Smartphone apps developed by Chinese companies are spreading rapidly around the world, although governments around the world increasingly tend to view them as a potential security risk. According to research agency Sensor Tower, a third of popular programs on Google Play and the App Store have Chinese roots.
Of the top 475 apps on Google Play and the App Store in the first quarter, 156 were Chinese apps. That’s 33% of the total and up 8 percentage points from 2020. ByteDance’s short video sharing platform TikTok was the most popular, reaching the top 5 in 82 markets, while video editing app CapCut saw very strong audience growth and in 48 markets reached the top 5. Fast fashion provider Shein’s app is popular with young people, especially in Europe and South America, and has made the top 5 in ten countries, including Spain and Brazil. In the US, Chinese apps ranked first, second, third, and fifth for the most popular apps.
TikTok is known for its algorithm that makes recommendations based on user preferences, while Shein is popular with young people for its ability to offer low-cost products using Chinese supply chains. Apps developed in the US have about the same exposure as Chinese apps, with Instagram’s share* and other meta-applications* is 25%. For comparison: in the first quarter of 2020, the share of American software in the mobile software market reached 50 percent.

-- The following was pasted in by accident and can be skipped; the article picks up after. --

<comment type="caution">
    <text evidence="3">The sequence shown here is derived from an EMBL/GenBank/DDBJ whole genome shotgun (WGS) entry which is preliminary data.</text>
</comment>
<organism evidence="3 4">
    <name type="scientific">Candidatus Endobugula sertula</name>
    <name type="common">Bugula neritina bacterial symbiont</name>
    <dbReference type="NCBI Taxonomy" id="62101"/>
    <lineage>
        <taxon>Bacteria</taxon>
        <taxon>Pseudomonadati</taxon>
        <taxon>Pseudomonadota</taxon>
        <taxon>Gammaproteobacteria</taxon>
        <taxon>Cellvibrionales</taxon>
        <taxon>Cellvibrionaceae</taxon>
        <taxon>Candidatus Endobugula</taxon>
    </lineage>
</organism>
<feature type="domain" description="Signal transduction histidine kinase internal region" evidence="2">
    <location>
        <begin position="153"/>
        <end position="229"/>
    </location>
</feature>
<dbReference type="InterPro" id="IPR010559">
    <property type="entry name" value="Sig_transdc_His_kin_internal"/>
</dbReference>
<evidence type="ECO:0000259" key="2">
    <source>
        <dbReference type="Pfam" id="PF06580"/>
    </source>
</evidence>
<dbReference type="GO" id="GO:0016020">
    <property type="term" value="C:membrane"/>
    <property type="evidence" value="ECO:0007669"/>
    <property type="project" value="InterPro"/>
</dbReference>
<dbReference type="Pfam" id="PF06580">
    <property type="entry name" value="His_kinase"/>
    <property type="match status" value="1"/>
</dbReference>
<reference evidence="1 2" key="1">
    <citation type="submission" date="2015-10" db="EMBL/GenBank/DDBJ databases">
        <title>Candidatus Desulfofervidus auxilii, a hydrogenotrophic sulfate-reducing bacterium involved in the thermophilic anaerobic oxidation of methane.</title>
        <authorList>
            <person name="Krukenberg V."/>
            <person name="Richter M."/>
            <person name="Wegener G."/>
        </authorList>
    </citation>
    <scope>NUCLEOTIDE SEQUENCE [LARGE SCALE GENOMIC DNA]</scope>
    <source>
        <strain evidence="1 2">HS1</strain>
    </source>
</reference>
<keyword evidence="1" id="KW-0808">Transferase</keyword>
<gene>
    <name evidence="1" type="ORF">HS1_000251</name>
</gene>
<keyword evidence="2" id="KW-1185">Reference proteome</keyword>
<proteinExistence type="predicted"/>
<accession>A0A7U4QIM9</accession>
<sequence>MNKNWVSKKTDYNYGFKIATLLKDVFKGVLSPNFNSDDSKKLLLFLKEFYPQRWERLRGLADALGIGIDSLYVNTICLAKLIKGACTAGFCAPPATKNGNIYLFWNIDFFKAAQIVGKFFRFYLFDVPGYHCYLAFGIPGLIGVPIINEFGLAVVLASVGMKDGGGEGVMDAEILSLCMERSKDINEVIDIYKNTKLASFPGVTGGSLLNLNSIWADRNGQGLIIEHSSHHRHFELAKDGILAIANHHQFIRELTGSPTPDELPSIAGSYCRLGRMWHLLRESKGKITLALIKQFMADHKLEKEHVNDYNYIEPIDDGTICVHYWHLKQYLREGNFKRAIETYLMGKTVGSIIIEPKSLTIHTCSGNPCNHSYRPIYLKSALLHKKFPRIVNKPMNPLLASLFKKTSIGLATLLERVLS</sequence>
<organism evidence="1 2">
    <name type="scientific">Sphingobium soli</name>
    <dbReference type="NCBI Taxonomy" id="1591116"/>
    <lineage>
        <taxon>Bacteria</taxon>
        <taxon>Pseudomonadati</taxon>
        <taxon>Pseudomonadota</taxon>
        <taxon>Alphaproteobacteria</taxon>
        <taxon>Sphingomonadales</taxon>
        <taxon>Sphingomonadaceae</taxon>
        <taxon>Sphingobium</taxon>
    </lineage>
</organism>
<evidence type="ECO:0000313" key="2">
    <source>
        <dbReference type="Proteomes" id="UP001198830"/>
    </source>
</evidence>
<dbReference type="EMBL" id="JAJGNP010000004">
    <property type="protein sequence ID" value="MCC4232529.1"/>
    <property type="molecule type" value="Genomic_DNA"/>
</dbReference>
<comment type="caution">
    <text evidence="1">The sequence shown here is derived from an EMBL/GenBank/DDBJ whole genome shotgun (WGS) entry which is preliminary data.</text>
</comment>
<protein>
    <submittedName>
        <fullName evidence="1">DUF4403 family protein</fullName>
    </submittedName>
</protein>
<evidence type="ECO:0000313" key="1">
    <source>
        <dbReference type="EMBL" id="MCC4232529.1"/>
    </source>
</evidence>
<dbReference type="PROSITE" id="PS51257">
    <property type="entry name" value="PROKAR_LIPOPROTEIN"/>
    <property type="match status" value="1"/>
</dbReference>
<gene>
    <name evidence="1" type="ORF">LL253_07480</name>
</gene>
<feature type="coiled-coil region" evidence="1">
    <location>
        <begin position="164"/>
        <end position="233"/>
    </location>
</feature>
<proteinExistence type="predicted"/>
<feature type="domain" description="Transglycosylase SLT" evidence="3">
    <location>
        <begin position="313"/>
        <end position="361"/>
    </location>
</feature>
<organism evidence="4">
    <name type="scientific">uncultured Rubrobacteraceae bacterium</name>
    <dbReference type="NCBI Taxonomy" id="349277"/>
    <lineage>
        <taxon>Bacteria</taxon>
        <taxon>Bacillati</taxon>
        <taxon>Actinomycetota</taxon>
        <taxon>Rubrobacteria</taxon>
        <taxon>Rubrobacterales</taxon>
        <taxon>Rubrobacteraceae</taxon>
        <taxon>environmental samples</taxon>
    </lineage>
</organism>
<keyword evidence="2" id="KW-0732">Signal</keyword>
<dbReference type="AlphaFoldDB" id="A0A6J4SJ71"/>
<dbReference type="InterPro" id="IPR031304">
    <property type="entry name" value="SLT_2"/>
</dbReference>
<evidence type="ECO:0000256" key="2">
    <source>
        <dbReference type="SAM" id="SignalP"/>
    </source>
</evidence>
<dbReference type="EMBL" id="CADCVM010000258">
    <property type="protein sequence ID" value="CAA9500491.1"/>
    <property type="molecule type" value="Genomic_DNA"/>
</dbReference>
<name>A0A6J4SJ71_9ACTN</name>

Despite the rapid growth of developments from the Middle Kingdom, countries around the world are imposing restrictions on Chinese applications, citing national security concerns. In the US and Europe, officials are prohibited from installing them on government devices. For example, in the state of Montana, downloading TikTok is banned, and Shein is described as “There is a risk of data leakage and infringement of intellectual property rights“. Another reason why many countries are tightening security controls for Chinese apps is that the Chinese government has the right to order domestic companies based in its territory to disclose the personal data they hold.
While Chinese software products are distributed around the world, most foreign applications remain unavailable in China due to government regulations. This imbalance, which is paralyzing the Chinese market, could lead to further pressure from governments, despite its popularity.
* It is included in the list of public associations and religious organizations for which the court made a final decision to dissolve or prohibit activities on the grounds provided for in Federal Law No. 114-FZ of July 25. 2002 “On Countering Extremist Activities”.